The astrophysicians from the Centre for Astronomy at the University of Heidelberg, Germany have revealed an interesting fact on black holes and their behaviour while the merger with a neutron star within a dense stellar environment.
As a modelling paper published in Communications Physics reports, the merging between a neutron star and black hole in the crowd not obligatory emit the electromagnetic radiation seen when the same process occurs in an isolated environment.
Such unexpected findings may provide useful insights into interpreting future observations of gravitational waves, Manuel Arca Sedda, an author, said. A merger within a dense environment might also exhibit two additional distinct signatures compared to an isolated merger.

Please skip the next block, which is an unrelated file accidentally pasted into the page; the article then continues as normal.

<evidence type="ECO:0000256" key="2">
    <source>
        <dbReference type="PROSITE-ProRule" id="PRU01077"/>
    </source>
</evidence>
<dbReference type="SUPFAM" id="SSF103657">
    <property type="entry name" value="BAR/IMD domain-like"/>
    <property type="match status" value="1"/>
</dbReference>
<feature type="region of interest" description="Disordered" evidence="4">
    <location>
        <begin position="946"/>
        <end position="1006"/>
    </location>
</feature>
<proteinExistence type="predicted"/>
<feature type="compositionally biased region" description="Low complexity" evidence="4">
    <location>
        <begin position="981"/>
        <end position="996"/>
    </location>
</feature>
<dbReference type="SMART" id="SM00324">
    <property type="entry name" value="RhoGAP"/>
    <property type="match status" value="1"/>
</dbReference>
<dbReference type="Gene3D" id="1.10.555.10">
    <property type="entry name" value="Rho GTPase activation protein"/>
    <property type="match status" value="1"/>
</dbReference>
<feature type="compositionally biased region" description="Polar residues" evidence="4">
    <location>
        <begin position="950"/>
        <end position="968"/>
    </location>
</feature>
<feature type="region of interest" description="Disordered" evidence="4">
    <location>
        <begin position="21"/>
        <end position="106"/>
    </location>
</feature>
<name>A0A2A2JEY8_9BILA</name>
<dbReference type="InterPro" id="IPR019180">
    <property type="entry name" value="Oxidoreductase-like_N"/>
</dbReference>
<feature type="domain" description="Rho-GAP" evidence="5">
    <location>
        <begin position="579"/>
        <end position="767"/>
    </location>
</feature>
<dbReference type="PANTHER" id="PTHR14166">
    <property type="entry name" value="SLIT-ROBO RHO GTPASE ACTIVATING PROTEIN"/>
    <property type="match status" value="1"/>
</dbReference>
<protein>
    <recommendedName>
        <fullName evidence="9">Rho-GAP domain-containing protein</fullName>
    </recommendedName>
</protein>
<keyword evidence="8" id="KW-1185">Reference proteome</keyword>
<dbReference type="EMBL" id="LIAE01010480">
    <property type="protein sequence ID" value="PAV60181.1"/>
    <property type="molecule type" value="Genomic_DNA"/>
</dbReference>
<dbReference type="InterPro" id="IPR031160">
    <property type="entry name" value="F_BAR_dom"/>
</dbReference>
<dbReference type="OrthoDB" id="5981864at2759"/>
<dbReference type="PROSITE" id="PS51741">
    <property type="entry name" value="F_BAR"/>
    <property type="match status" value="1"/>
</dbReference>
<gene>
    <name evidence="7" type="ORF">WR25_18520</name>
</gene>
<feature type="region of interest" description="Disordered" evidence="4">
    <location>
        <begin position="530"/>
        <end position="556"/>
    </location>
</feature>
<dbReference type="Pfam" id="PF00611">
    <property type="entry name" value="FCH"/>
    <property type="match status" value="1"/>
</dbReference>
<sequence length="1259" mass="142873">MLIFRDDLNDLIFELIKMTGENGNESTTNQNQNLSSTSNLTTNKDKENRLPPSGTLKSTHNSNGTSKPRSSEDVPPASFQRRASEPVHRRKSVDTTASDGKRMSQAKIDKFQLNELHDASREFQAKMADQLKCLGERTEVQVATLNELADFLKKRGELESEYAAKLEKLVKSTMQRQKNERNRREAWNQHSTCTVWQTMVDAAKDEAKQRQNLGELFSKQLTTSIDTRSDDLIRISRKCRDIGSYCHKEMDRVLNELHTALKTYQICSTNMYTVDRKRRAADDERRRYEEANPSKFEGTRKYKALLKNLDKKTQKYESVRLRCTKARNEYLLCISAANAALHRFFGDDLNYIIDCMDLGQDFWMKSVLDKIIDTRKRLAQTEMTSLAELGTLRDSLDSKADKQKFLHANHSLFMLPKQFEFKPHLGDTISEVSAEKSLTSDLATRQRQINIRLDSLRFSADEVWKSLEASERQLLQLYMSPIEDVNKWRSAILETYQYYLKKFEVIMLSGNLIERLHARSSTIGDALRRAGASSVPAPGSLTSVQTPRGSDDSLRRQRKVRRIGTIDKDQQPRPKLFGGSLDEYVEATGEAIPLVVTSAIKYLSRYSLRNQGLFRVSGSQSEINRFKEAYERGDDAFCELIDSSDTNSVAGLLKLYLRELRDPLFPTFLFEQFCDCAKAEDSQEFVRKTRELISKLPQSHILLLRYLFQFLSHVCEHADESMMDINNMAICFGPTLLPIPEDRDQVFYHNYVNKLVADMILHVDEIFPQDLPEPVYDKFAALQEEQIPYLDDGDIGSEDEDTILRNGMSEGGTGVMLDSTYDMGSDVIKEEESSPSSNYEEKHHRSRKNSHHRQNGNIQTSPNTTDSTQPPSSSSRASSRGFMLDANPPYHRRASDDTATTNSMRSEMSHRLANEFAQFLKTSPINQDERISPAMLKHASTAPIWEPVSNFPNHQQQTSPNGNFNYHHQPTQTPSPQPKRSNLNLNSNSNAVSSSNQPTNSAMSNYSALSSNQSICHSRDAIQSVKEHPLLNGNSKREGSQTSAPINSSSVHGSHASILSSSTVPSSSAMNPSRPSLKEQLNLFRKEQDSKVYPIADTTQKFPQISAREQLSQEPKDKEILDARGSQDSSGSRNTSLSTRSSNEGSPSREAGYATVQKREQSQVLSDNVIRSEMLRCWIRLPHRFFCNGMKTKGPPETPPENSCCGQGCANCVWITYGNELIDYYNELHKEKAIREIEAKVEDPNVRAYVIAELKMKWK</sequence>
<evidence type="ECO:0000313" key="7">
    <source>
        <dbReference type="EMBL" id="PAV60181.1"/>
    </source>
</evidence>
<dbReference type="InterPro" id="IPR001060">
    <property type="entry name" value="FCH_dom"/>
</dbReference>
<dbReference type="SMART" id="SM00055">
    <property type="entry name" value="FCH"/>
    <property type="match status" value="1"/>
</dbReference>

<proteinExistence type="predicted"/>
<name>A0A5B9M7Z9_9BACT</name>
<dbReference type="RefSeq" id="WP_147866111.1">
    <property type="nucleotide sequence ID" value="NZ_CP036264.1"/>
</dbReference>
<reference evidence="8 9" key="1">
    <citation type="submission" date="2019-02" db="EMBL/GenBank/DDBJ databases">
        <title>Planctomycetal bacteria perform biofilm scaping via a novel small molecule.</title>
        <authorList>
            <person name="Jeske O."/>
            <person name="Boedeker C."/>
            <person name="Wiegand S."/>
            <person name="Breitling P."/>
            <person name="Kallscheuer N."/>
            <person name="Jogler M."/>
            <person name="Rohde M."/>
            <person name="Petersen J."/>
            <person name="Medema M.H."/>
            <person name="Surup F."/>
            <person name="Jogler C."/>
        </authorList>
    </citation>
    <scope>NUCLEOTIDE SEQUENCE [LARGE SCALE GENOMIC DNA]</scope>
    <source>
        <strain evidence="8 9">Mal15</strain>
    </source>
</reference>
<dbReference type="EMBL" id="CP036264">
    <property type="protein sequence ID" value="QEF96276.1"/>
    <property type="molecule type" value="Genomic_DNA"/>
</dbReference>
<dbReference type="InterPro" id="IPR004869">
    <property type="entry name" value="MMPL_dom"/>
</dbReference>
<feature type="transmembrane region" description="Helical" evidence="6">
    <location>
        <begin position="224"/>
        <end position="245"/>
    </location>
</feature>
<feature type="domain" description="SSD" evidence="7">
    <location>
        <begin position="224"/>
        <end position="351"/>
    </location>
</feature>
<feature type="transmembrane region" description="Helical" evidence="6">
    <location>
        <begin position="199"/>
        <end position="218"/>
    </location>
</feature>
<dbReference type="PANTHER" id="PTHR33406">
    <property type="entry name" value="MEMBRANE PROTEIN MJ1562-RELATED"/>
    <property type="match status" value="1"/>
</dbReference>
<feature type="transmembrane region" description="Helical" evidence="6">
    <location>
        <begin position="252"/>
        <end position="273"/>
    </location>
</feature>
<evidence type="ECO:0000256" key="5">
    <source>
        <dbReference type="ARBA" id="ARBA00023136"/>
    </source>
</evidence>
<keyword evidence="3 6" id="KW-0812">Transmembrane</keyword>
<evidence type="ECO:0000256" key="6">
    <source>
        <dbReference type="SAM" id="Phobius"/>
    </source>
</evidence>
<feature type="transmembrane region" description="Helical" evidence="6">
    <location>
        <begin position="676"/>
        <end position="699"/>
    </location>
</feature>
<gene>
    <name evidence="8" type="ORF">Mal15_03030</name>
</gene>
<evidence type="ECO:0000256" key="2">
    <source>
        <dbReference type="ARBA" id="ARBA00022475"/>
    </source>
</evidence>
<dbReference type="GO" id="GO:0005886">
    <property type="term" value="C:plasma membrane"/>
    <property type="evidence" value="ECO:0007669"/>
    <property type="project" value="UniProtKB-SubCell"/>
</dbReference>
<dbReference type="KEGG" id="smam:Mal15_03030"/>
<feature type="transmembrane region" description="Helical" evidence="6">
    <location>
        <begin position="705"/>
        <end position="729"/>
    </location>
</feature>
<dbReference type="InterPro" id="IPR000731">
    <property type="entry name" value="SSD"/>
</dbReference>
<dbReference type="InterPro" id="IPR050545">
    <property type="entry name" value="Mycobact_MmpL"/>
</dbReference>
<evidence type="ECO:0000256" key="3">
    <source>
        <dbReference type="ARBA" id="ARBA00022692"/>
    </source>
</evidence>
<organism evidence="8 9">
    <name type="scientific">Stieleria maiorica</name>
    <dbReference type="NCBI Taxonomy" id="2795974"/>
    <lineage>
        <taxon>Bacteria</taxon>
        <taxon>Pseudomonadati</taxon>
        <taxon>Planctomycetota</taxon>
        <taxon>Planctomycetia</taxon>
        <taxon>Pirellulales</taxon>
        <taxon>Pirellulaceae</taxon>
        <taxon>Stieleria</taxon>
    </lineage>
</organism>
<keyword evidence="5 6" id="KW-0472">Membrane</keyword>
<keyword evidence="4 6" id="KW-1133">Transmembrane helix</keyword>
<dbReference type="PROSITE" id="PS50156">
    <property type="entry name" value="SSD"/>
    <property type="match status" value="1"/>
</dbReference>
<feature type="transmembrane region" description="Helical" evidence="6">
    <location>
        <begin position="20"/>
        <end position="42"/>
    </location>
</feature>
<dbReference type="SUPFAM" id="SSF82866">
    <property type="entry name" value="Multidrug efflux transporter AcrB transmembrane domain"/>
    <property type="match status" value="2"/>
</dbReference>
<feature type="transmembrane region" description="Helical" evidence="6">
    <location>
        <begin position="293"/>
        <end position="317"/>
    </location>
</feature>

The astronomer Arca Sedda used detailed simulations to model the formation of a neutron star – black hole merger. He then combined the simulations with observations of star clusters in the Milky Way and in the local Universe. The scientist understood that the system resulting from the merger of the two massive bodies within a dense environment may be different from a similar system formed in an isolated environment.
The N-body simulations could help in finding the astronomic merger’s nature
The detection of gravitational waves emitted during a neutron star – black hole merger can provide a wealth of information about stellar evolution, nuclear matter, and General Relativity.
Although the theoretical framework about neutron star – black hole mergers has been established, how these two bodies interact within a dense stellar environment during this process is unclear.
He found that mergers occurring in dense environments have larger total mass and heavier black holes, possibly not emitting radiation – or light – during or promptly after the merger.